I’d like readers to bear with me through the next few paragraphs. Don’t even read them unless you’re willing to read to the end. Just stop reading now if you aren’t going to finish this post. I’ll even highlight the questionable words in blue so you know which ones I mean.

Pyromaniacs is a Reformed site. They support 5-point TULIP Calvinism. In truth, we agree on most things, though I understand that my Lutheran theology (though Reformation-inspired) coupled with a belief that the charismata are still working today would not endear me to my brothers there. Certainly, I would not be branded Reformed by their definition.

So while Phil Johnson of Pyromaniacs talks of bad experiences with charismaniacs, I’d like to share my experiences in the Reformed church, since I was a part of a few Reformed churches over the years and have friends who have attended Reformed Calvinist churches.

One Bible study I attended consisted solely of men from a respected, wealthy Reformed church. Before the Bible studies started, these men would sit around and belittle the poor, talking about “those people” and how they were lazy and ignorant. (That they laughed while they tore down “the least of these” made it all the more excruciating for me to even be in the same room with those “Christians.”)

Or let’s consider the Calvinist church that split because some people in that church wanted to evangelize the nearby Hispanic community. Objections swirled that the church would be ruined should “those people” (there it is again!) come in and disrupt things by bringing their culture and customs with them.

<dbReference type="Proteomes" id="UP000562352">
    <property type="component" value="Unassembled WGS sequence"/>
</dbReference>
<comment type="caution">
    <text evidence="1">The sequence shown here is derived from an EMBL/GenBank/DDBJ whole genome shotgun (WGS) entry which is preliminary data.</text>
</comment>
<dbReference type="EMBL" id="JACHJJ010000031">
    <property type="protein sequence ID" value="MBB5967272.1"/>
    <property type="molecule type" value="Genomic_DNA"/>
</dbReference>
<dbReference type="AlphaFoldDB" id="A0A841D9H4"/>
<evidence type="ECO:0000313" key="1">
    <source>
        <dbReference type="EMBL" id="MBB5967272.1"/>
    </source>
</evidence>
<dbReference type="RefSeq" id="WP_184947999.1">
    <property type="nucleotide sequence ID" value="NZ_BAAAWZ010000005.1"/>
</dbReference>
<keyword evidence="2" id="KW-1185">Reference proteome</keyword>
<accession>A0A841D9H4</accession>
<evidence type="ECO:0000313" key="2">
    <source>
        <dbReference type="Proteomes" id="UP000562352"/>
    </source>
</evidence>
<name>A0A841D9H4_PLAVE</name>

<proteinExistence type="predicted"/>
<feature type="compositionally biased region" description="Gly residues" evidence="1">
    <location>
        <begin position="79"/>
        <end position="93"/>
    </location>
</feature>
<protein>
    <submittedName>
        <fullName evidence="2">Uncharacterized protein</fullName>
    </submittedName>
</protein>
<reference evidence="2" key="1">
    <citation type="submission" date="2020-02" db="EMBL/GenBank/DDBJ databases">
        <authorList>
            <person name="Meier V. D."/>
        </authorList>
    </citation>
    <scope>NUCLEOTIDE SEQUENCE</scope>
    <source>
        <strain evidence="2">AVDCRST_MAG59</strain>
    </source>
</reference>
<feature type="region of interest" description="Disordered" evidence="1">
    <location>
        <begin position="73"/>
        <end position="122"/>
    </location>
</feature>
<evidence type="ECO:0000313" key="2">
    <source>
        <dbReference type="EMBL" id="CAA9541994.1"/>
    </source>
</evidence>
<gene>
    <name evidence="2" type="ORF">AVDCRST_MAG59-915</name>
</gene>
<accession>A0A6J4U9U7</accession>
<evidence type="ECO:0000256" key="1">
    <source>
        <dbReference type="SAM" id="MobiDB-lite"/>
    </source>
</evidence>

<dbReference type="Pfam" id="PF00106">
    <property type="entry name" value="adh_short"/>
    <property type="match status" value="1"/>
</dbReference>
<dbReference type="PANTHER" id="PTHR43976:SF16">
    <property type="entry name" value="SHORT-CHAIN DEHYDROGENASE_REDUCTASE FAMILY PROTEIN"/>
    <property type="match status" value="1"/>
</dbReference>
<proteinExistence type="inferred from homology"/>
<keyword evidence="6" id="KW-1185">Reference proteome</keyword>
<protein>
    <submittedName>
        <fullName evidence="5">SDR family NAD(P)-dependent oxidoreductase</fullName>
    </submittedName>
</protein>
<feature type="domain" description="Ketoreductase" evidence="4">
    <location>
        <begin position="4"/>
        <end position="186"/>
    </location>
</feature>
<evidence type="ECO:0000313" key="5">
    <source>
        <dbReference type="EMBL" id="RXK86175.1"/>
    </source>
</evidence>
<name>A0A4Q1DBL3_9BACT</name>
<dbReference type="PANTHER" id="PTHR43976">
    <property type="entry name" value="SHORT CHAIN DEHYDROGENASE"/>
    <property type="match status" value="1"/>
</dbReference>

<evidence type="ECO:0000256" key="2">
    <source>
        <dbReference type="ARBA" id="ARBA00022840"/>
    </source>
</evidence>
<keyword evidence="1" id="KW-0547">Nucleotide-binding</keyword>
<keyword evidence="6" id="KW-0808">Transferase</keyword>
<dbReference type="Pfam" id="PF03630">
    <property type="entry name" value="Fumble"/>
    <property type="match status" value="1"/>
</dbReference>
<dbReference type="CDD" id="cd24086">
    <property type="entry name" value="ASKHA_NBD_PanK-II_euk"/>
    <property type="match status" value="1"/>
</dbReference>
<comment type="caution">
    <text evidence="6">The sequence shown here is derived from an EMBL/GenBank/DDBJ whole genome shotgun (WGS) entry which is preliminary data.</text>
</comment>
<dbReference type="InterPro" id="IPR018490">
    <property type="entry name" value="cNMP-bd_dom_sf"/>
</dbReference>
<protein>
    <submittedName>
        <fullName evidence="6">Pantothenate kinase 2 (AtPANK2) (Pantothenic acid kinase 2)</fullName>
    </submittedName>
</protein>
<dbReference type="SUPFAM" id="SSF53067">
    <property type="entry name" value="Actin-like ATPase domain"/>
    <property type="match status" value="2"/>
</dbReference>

Or how about greeters at a Reformed church “greeting” visitors by immediately asking if they were Calvinists, then walking away when the visitors said they did not know?

What can be said of the Reformed church that belittles congregants who can’t afford to send their kids to an exclusive, private Christian school (founded in part by the church)?

Or how about the couple who wanted to start an evangelistic outreach in their Reformed church, but encountered constant apathy on the part of the congregation because “those who were predestined were already in the church”?

In short, which is worse—the babbling, emotional, theology-challenged, snake-handling charismaniac OR the self-righteous, xenophobic, status-seeking, materialistic Reformed/Calvinist?

It’s a pointless question, isn’t it?

If we Christians want to speak words of death in the Church, then by all means let’s resort to naming the worst possible examples of living the Christian life that we might possibly find in some other denomination or sect. Then let’s write as if those worst possible examples were the norm.

I didn’t want to write this post. That this post even needs to be written saddens me. Writing those examples of how some perverse subset of Reformed/Calvinist brothers and sisters ignored the very heart of the Gospel gave me no pleasure at all. Why? Because I know that thousands more Reformed Calvinist brothers and sisters in Christ are NOT like that. In the same way, thoughtful, theologically-sound charismatics who don’t like TBN or the excesses displayed within some charismatic churches exist in large numbers.